DC motors have inherently straightforward operating characteristics, flexible performance, and high efficiency; these factors together with the long development history have resulted in brushed d.c. motors being used as a standard within many industrial applications.
Brushed d.c. permanent-magnet motors can be obtained commercially in the following forms:
There are three elements: the rotor, the magnet assembly, and the brush assembly. The rotor is constructed as a self-supporting basket, with the conductors laid in a skewed fashion to minimise torque ripple and to maximise the mechanical strength. The conductors are bonded to each other and to an end disc or commutator plate (which supports the coil and the commutator segments) by an epoxy resin. This form of construction produces a rotor that is compact and of low weight and inertia.
The motor is assembled around a central permanent magnet, which supports the main motor bearings and the outer housing. The outer housing protects the motor and it also acts as an integral part of the magnetic circuit. The commutators are located on a plate attached to the rear of the rotor, while the brush assembly is supported from the main housing. The brushes are manufactured from precious-metal springs resulting in a low-contact resistance throughout the motor’s life and they ensure that the motor will start when a very low voltage is applied. Because of these design features, the ironless-rotor, d.c. brushed machines are limited to powers of less than 100 W; however, high output speeds are possible; and, depending on the motor type, speeds in excess of 10 000 rev min−1 are available.
Permanent-magnet iron-rotor motors have evolved directly from wound-rotor designs and the design has been refined for servo applications. Due to the location of the magnets and the large air gap which is required, these motors tend to be relatively long with a small rotor diameter; this ensures that the motor’s inertia is minimised.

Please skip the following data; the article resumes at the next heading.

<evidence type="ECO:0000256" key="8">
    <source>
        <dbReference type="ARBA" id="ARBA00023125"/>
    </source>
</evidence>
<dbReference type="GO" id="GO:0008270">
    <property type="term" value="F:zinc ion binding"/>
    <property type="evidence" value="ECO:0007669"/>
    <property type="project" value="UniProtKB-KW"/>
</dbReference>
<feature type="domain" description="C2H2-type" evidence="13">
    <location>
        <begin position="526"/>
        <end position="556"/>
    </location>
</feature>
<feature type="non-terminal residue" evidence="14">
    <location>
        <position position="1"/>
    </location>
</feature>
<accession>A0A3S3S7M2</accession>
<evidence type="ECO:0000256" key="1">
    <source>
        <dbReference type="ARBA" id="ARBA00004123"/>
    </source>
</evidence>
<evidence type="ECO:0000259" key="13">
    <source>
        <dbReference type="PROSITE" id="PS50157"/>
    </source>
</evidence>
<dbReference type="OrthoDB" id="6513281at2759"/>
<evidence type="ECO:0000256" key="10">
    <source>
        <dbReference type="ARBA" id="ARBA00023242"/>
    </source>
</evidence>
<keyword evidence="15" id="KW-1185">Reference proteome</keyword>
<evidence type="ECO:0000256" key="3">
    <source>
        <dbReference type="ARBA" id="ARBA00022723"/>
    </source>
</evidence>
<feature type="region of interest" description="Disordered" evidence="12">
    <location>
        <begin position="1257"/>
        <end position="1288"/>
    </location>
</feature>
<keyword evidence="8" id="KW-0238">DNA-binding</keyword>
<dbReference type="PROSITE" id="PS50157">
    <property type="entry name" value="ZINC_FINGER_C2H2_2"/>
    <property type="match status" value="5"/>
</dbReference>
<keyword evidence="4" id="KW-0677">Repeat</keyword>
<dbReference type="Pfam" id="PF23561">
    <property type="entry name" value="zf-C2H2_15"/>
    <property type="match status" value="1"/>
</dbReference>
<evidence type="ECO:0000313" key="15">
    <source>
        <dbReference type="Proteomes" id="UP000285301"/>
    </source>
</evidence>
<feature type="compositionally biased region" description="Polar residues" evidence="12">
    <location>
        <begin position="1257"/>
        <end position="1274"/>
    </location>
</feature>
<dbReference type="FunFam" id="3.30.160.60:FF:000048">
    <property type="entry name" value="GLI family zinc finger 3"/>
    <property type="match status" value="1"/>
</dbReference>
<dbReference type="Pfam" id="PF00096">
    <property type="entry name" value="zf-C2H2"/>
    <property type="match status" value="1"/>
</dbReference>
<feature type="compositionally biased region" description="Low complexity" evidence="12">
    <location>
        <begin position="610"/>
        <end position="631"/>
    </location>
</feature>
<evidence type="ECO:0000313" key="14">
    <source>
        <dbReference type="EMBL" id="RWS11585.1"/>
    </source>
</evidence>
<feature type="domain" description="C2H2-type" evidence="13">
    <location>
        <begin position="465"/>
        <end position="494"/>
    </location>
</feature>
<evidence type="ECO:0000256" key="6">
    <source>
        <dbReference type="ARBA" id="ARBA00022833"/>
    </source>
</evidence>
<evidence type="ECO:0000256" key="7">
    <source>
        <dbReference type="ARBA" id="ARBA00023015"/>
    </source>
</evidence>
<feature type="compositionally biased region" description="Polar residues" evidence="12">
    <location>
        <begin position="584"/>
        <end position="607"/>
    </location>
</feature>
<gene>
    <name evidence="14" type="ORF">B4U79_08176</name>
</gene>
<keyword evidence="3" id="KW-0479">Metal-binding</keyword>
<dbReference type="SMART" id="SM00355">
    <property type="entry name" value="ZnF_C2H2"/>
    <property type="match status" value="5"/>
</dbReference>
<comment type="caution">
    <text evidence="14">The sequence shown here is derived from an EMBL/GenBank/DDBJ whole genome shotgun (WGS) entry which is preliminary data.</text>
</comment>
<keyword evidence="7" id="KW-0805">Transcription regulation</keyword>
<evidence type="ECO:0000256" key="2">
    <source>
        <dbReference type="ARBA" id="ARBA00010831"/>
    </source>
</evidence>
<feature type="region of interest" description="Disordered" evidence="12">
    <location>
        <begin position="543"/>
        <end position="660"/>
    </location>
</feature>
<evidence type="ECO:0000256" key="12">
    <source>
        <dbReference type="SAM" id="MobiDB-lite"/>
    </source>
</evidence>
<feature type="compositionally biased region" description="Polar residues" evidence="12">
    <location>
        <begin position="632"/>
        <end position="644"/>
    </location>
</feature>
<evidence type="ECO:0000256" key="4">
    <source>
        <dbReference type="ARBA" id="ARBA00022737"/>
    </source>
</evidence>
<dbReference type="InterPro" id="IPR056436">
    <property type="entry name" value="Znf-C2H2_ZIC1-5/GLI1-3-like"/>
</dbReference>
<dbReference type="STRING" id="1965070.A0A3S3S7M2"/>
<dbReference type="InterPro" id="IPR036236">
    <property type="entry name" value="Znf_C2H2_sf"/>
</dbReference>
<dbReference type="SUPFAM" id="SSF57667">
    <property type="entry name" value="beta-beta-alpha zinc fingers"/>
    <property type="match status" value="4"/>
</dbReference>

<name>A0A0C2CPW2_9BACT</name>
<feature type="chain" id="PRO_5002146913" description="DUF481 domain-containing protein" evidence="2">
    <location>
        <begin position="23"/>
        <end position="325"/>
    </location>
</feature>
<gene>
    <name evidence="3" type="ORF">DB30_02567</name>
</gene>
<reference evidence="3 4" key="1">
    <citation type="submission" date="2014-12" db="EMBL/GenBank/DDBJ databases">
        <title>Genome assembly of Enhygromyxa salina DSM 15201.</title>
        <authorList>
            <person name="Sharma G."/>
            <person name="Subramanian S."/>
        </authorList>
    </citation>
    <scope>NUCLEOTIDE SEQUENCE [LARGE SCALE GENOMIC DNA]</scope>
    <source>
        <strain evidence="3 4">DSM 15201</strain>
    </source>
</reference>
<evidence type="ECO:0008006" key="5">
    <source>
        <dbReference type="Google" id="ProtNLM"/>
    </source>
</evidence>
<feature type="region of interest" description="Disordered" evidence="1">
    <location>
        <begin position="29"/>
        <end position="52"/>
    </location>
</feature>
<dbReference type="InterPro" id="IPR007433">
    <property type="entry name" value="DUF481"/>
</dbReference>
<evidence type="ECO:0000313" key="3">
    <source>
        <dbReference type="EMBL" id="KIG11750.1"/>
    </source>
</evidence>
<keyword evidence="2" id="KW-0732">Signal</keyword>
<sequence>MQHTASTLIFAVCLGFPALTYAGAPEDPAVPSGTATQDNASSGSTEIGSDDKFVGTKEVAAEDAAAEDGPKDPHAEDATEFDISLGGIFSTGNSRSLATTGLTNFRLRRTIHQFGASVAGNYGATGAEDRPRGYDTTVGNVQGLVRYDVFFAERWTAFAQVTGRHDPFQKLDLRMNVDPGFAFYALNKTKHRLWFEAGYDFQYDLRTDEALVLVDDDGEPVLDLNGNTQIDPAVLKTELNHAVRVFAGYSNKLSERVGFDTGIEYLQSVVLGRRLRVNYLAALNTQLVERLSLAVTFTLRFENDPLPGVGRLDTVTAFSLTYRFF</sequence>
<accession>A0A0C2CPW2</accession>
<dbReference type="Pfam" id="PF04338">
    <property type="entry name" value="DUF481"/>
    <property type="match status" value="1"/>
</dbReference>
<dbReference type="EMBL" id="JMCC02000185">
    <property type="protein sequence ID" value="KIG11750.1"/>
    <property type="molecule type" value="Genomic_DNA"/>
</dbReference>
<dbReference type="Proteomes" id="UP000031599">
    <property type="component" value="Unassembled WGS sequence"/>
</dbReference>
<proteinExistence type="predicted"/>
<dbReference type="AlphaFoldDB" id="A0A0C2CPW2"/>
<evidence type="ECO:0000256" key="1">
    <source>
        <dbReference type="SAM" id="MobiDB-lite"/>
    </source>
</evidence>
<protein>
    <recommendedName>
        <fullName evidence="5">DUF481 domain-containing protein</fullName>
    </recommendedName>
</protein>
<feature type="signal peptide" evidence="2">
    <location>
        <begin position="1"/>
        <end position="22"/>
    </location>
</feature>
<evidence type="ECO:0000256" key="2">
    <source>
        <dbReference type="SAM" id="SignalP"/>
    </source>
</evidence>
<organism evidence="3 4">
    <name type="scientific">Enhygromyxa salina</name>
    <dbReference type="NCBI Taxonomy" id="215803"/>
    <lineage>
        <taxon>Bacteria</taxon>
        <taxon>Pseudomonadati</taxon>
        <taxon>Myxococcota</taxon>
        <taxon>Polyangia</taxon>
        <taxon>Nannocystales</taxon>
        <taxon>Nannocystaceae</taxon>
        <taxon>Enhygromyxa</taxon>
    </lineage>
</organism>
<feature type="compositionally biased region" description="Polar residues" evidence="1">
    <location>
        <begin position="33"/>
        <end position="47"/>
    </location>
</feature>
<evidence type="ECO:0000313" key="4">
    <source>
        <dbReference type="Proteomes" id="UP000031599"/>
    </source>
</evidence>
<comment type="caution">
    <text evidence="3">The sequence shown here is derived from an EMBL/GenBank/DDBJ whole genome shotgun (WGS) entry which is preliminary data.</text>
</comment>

The manufacturers of these motors provide features that are designed to ensure ease of application; these features include the provision of integral tachogenerators, encoders, brakes, and fans, together with thermal trip indicators within the rotor windings.
The operation of a torque motor is no different to that of an iron rotor machine; however, there are two significant constructional differences. Firstly, the number of commutator segments and brush pairs is significantly greater than is found in a conventional motor. The large motor diameters permit the use of a large number of commutator segments, with two or more sets of brushes. This design allows a machine to have a torque ripple which is considerably lower in magnitude and higher in frequency than a conventional brushed motor, and, depending on the motor size, this can be as low as 500 cycles per motor revolution at two per cent of the average output torque.
Secondly, since the torque motors need to be directly integrated into the mechanical drive chain to maximise the stiffness, they are supplied as frameless machines (with the rotor, stator, and brush gear being supplied as separate items) and they are directly built into the mechanical system. This form of construction, while giving excellent performance, does require particular care in the design and fabrication of the system.
The magnetic-flux path has been radial in the motors considered so far. This results in machines that are typically long and thin, with the actual size depending on their output power. However, the magnetic field is axial within a printed-circuit motor, leading to a very compact motor design.
The magnets are mounted on either side of the rotor, and the magnetic path is completed by the outer casing of the motor. The commutators are located towards the centre of the rotor, with the brushes located on the rear of the motor case.
The main constraint on the length of the motor is the size of the magnets. The motor design could use either low-power ferrite magnets (to give a short motor) or Alnico magnets (to give a longer, more powerful, motor). The use of neodymium iron- based magnetic materials has allowed high-power motors to be designed with minimum lengths.